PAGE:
As a forest-rich country in an era where global carbon dioxide levels are climbing toward an ominous 400 parts per million, Viet Nam is a key area in which carbon dioxide sequestration must take place. However, Viet Nam’s forests have been threatened for decades. In 1943, as much as 43% of Viet Nam’s surface area had been covered by forests, but the war caused a decade of devastation, with the United States spraying defoliants such as Agent Orange on vast swathes of forest in an effort to reduce forest cover in the 1960s. The damage resulting from this process is hard to quantify, but by the 1970s, the forest cover had fallen to as low as 17% of the country’s total area. The forests received a reprieve with the fall of the USSR, as the Government of Viet Nam instituted Doi Moi policies, which allowed for trade with foreigners and devolved the management of forests to the private sector. This as well as national and international initiatives to rebuild Viet Nam’s forests resulted in the forest cover almost returning to pre-war levels (39.7% of total area as of 2011).
Despite this good news, the battle is far from over, with factors such as illegal logging, unsustainable harvesting and forestry practices, hack-and-slash agriculture, forest fires, and infrastructural expansions to feed Viet Nam’s rapidly growing economy resulting in both deforestation and the general degradation in the quality and strength of Viet Nam’s forests. Furthermore, forest recovery projects active in Viet Nam are often hampered by the lack of accurate information with which to make decisions for appropriate and effective action.
Improved information for better decisions
The Development of a Management Information System for the Forestry Sector in Viet Nam (FORMIS) project was launched in 2009 to provide a solution to this lack of accurate information. FORMIS’s main objective is to establish a fully integrated management information system (MIS) to facilitate effective decision-making around forest management; reducing emissions from deforestation and forest degradation (REDD); and forest law enforcement, governance, and trade (FLEGT) activities. The FORMIS system provides a unified information and communications technology (ICT) platform where the relevant agencies can integrate their data and applications to serve better the Vietnamese forestry sector’s information, communications, and impact-monitoring needs. In doing so, FORMIS contributes to larger, long-term goals, namely the sustainable management of Viet Nam’s forest resources based on up-to-date information and the alleviation of poverty in line with Viet Nam’s socioeconomic development framework.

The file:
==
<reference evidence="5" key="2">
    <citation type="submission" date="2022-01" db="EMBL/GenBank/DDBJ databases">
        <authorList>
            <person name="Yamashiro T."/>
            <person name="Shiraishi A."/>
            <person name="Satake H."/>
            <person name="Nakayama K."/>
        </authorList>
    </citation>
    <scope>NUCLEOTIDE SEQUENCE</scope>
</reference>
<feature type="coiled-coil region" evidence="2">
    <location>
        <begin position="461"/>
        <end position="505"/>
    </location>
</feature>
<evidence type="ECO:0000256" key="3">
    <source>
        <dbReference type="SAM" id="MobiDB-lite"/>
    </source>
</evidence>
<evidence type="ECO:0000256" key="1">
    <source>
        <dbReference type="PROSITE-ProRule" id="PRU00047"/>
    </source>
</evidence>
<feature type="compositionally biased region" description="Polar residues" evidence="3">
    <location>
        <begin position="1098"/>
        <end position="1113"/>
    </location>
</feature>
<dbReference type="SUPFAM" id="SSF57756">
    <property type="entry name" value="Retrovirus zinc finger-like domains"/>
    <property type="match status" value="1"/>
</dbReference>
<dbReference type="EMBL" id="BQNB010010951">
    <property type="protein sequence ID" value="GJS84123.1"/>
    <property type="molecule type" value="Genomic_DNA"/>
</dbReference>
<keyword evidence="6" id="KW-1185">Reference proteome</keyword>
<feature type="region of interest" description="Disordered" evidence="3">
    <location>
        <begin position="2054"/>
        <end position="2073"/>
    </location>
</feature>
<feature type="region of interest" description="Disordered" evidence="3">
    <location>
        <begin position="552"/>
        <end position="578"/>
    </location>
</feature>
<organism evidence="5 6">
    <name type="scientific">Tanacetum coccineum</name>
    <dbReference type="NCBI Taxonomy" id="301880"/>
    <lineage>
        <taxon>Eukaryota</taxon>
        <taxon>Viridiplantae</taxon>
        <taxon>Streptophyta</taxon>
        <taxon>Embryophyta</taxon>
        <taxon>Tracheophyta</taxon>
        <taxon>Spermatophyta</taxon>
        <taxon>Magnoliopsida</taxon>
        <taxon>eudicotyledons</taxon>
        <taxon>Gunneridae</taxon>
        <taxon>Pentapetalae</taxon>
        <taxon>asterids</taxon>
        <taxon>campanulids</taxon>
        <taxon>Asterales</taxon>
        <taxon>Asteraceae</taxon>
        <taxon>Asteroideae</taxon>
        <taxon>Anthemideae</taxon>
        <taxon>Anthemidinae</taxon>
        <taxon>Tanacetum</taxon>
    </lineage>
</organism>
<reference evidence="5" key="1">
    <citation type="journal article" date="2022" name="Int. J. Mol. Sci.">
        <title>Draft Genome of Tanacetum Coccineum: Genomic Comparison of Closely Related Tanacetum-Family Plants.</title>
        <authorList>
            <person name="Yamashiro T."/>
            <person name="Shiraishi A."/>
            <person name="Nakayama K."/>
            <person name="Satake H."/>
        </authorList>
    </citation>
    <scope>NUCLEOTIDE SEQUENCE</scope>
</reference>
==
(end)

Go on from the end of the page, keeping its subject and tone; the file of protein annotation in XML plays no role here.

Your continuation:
Phase I of the project (2009–2013) saw the creation of various systems for FORMIS on a pilot scale. FORMIS II, implemented by the Viet Nam Administration of Forestry (VNFOREST) under the Ministry of Agriculture and Rural Development (MARD), focuses on the expansion of the most promising systems from Phase I. Financial support for Phase II is provided by the Governments of Finland and Viet Nam. NIRAS provides the technical assistance in collaboration with GFA Consulting (Germany) and Greenfield Consulting (Viet Nam).
As the project comes to a close, the sustainable use of FORMIS’s information systems seems likely even after the closure of the project. FORMIS’s resource database and forest resource monitoring system have been adopted for official use by VNFOREST, which means they will contribute directly to future sustainable forest management decisions.
Furthermore, the system and database are being used by over 750 forest administration agencies in 60 provinces, at all levels of the line of command, thus facilitating improved communication and more efficient decision-making.
The project’s efforts now centre on training users and IT teams in the use and maintenance of the system, the establishment of a legal environment that allows for a deeper use by and integration with the private sector, and the data integration of other forestry-related projects such as UN-REDD as well as other relevant government entities such as the Ministry of Natural Resources and the Environment (MONRE) and the General Statistics Office of Viet Nam (GSO).